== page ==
The single-tablet regimen Eviplera
(rilpivirine/tenofovir/FTC) worked as well as Atripla (efavirenz/tenofovir/FTC) for treatment-naive
people across a range of viral load and CD4 cell counts, researchers reported
Second IDWeek conference last week in San Francisco. Another study found that
switching from a boosted protease inhibitor to Eviplera lowered cholesterol and triglyceride levels
Calvin Cohen from the Community Research Initiative of New England
reported findings from the open-label STaR trial, the first head-to-head
comparison of Eviplera vs Atripla in people starting antiretroviral
therapy (ART) for the first time.
Unlike the earlier ECHO and
THRIVE trials, which compared the same drug combinations taken as
separate pills plus placebos – requiring multiple daily pills with different
food requirements – all participants in STaR took a single tablet once-daily.
The study included 786 participants. More than 90% were men, about
two-thirds were white, one-quarter were black and the median age was 36 years.
At baseline the mean CD4 count was approximately 390 cells/mm3.
Two-thirds started treatment with a viral load at or below 100,000 copies/ml,
about 27% had 100,000 to 500,000 copies/ml and about 7% had above 500,000
copies/ml at baseline.
Overall, both single-tablet regimens produced good virological
suppression: 86% of participants in the Eviplera
arm and 82% in the Atripla arm achieved
undetectable viral load (<50 copies/ml) at 48 weeks in a snapshot analysis.
Virological failure occurred in 8 and 6%, respectively, and CD4 gains were
similar (200 vs 191 cells/mm3).
Cohen reported results from a sub-analysis looking at response rates
according to baseline viral load and CD4 count. Amongst people with a viral load of 100,000
copies/ml or less at baseline, 89% taking Eviplera
and 82% taking Atripla had
an undetectable viral load at week 48, a statistically significant difference.
Among those with a viral load above 100,000 copies/ml, response was lower
overall but similar for the two regimens, 80 vs 82%, respectively.
A similar pattern emerged for CD4 counts. Amongst people with a CD4 count greater
than 200 cells/mm3, response rates were 88% for Eviplera and 83% for Atripla.
Response rates were lower overall for people who started treatment with a CD4 count of 200
cells/mm3 or less but similar for the two regimens, 72 and 71%,
respectively. These differences were not statistically significant.
Turning to adherence as determined by pill counts, people with 95% or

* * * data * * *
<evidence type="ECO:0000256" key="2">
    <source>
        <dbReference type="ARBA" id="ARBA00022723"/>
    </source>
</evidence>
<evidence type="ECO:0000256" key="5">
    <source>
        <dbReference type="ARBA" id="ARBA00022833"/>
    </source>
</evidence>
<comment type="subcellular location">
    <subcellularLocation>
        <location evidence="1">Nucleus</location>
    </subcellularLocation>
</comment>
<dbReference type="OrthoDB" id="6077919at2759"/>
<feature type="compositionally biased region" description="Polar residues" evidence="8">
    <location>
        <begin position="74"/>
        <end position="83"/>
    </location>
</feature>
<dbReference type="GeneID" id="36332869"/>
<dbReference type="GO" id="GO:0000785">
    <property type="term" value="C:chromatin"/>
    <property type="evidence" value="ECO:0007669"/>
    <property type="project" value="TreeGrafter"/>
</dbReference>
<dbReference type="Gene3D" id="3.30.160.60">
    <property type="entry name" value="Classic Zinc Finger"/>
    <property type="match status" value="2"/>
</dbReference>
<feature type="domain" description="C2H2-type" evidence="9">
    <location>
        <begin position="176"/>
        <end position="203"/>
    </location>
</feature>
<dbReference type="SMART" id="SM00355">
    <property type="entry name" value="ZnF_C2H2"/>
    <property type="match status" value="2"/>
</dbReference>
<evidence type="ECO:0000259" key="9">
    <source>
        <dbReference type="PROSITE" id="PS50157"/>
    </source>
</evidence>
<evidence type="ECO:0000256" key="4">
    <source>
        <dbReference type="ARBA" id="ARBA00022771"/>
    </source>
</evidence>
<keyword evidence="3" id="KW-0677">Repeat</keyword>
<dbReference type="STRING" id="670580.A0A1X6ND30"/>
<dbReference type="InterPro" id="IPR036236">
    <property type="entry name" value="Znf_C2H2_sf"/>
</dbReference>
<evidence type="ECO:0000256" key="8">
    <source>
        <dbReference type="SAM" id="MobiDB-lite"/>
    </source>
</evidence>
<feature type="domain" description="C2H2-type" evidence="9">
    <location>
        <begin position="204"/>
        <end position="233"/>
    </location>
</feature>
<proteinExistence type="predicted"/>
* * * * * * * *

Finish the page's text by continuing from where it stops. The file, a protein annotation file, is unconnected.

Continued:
better adherence had high response rates with either Eviplera or Atripla: 90
and 88%, respectively. Response rates dropped among people with less than 95%
adherence, to 75 and 66%, respectively. But neither difference between the two
regimens was statistically significant.
Looking at these factors together, in an analysis that excluded study participants
with missing data, virological response rates were statistically similar for people taking Eviplera and Atripla with all combinations
of baseline viral load, CD4 count and adherence levels. Amongst people with the
least favourable combination – high viral load, low CD4 count and sub-optimal
adherence – only 50% achieved viral suppression with either single-tablet
Turning to virological failure, rilpivirine appeared to fare a bit more
poorly, especially for people with low CD4 counts. In the lower viral load/lower
CD4, strata, two out of ten people (20%) with excellent adherence and three out
of nine (33%) with lower adherence experienced virological failure on Eviplera, compared with none (0%) on Atripla. However, patterns were not
consistent and the number of people experiencing treatment failure was small and affected by missing
data, so differences were not significant.
People with at least 95% adherence reported better
tolerability of both regimens. In particular, highly adherent people taking
Atripla reported fewer efavirenz-associated central nervous
system (CNS) side-effects such as abnormal dreams or depression, but this study could
not determine the direction of cause and effect. Although rilpivirine has been
associated with fewer CNS adverse events than efavirenz in clinical trials,
this sub-group analysis showed that in people with CD4 counts above 200 and
with greater than 95% adherence, the difference in tolerability was much less
noted that this analysis was intended in part to see if rilpivirine is more
vulnerable than efavirenz to resistance and treatment failure if people miss
doses. The findings indicated that although "both drugs suffered from
missed doses," rilpivirine did not appear to do worse.